Gregory Mair (left), Jamaica Labour Party candidate and winner of Tuesday’s by-election in North East St Catherine, celebrates with supporters in the constituency on election day. – Ricardo Makyn/Staff Photographer
The wounded People’s National Party (PNP) is in further crisis today as major disagreements have emerged among senior members over whether it should contest any other by-election which might be called because of the dual citizenship court ruling.
“Within the party, and it has been no secret, we have been debating what our positions should be. The truth is that we are almost as divided as the rest of Jamaica as to whether a political party, if you can’t win, should you go,” a senior member of the PNP told The Gleaner.
“We had taken a decision that we would decide on the other by-elections on an individual basis,” the PNP official added.
Not eligible to sit
Already, the party has been spanked by the Jamaica Labour Party in two by-elections called, after the court ruled that the sitting members of parliament were not eligible to sit in the House of Representatives because they had dual nationality at the time they were nominated for the 2007 general election.
It is widely expected that similar rulings will be made against government MPs Shahine Robinson – North East St Ann, and Michael Stern – North West Clarendon.
Two Opposition MPs, Sharon Hay-Webster – South Central St Catherine, and Ian Hayles – Western Hanover, could also find themselves in trouble because of their alleged dual citizenship.
PNP sources say, with the four possible by-elections, there is a growing faction in the party that is urging the leadership not to contest the polls.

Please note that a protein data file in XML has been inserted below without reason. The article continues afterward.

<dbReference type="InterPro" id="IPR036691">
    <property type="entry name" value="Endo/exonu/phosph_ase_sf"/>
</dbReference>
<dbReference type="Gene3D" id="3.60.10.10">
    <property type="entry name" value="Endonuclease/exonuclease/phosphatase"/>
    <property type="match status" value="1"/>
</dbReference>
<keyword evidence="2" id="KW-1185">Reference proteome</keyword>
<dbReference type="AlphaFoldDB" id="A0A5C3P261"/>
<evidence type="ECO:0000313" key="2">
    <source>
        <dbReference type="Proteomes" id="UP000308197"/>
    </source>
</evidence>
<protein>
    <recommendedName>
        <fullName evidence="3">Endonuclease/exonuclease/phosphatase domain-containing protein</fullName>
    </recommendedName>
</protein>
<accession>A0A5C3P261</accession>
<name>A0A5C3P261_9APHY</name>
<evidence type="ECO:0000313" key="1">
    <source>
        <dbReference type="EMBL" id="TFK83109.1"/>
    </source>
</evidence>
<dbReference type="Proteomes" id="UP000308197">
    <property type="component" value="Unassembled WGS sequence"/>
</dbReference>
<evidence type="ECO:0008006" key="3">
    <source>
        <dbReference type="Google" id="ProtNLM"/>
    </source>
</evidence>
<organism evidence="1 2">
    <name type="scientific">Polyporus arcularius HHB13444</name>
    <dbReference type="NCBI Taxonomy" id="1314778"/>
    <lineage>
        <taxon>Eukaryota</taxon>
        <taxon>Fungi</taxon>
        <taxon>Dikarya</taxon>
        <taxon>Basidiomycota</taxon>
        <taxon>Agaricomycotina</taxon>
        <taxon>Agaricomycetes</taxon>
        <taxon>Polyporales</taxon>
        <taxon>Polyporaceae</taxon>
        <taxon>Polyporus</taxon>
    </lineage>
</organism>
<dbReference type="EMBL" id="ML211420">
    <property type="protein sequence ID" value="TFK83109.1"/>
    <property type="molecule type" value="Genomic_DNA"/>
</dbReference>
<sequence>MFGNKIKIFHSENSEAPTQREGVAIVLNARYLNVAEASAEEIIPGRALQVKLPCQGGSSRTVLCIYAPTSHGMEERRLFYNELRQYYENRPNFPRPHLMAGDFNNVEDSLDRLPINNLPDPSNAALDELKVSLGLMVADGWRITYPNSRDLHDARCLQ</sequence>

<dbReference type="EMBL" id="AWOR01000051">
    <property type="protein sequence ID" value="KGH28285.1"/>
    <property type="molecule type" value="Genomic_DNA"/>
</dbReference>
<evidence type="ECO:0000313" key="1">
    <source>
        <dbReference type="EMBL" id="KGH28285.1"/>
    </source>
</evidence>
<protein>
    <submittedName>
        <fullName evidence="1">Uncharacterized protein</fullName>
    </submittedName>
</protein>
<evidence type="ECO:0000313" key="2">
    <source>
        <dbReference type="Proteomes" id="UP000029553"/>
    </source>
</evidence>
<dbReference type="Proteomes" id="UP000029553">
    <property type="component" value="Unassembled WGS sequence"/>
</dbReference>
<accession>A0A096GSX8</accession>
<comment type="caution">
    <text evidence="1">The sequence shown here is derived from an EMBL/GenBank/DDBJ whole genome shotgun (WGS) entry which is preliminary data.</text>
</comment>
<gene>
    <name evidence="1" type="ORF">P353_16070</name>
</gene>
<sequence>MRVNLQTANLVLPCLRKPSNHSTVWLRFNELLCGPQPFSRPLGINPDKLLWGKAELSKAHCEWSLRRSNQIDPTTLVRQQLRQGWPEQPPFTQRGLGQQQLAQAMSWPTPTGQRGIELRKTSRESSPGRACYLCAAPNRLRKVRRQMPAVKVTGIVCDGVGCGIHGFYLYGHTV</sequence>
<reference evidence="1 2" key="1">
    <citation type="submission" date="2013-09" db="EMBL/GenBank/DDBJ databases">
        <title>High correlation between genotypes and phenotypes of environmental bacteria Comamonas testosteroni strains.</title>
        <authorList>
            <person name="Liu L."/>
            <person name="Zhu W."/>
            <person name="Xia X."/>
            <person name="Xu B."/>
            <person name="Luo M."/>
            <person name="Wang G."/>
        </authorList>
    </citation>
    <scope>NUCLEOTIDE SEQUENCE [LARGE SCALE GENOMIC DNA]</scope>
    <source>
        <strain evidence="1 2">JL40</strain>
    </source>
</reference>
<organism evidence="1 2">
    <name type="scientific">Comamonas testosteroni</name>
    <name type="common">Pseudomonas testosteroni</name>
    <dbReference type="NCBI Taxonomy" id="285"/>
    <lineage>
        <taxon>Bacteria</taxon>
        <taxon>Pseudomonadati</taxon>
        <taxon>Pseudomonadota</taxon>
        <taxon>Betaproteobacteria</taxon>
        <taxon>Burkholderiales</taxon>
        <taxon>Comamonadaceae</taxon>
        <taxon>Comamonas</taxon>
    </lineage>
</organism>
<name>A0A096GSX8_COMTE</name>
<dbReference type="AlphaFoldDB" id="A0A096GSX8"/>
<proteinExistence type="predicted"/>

Renounce, resign, re-elect
“Let us accept the offer which was on the table, that the two parties would agree that persons with dual citizenship will renounce, resign and be re-elected without contest,” argues a member of the group, who says the party should not contest the by-elections.
However, the other faction is adamant that the PNP should be on the ballot, particularly in North West Clarendon, where they believe Richard Azan will have a good chance of beating Stern.
“We don’t have to win the four by-elections. We just need to win one, and that one is Stern’s seat, which is there for the taking,” a member of that faction claims.
They say veteran politician and well-respected organiser, Dr D.K. Duncan, has already been selected as the general who will lead the party’s battle to unseat Stern.
But the JLP has scoffed at the PNP’s claim that it can unseat Stern or any other sitting government MP.
JLP leader, Prime Minister Bruce Golding, has also warned that his party is prepared to go after the two PNP seats in question.
“We have evidence that the question of foreign citizenship is not confined to the government side. We have given instructions to our lawyers to file constitutional motions seeking a declaration based on the same principle that was established in the Daryl Vaz case,” Golding told journalists recently.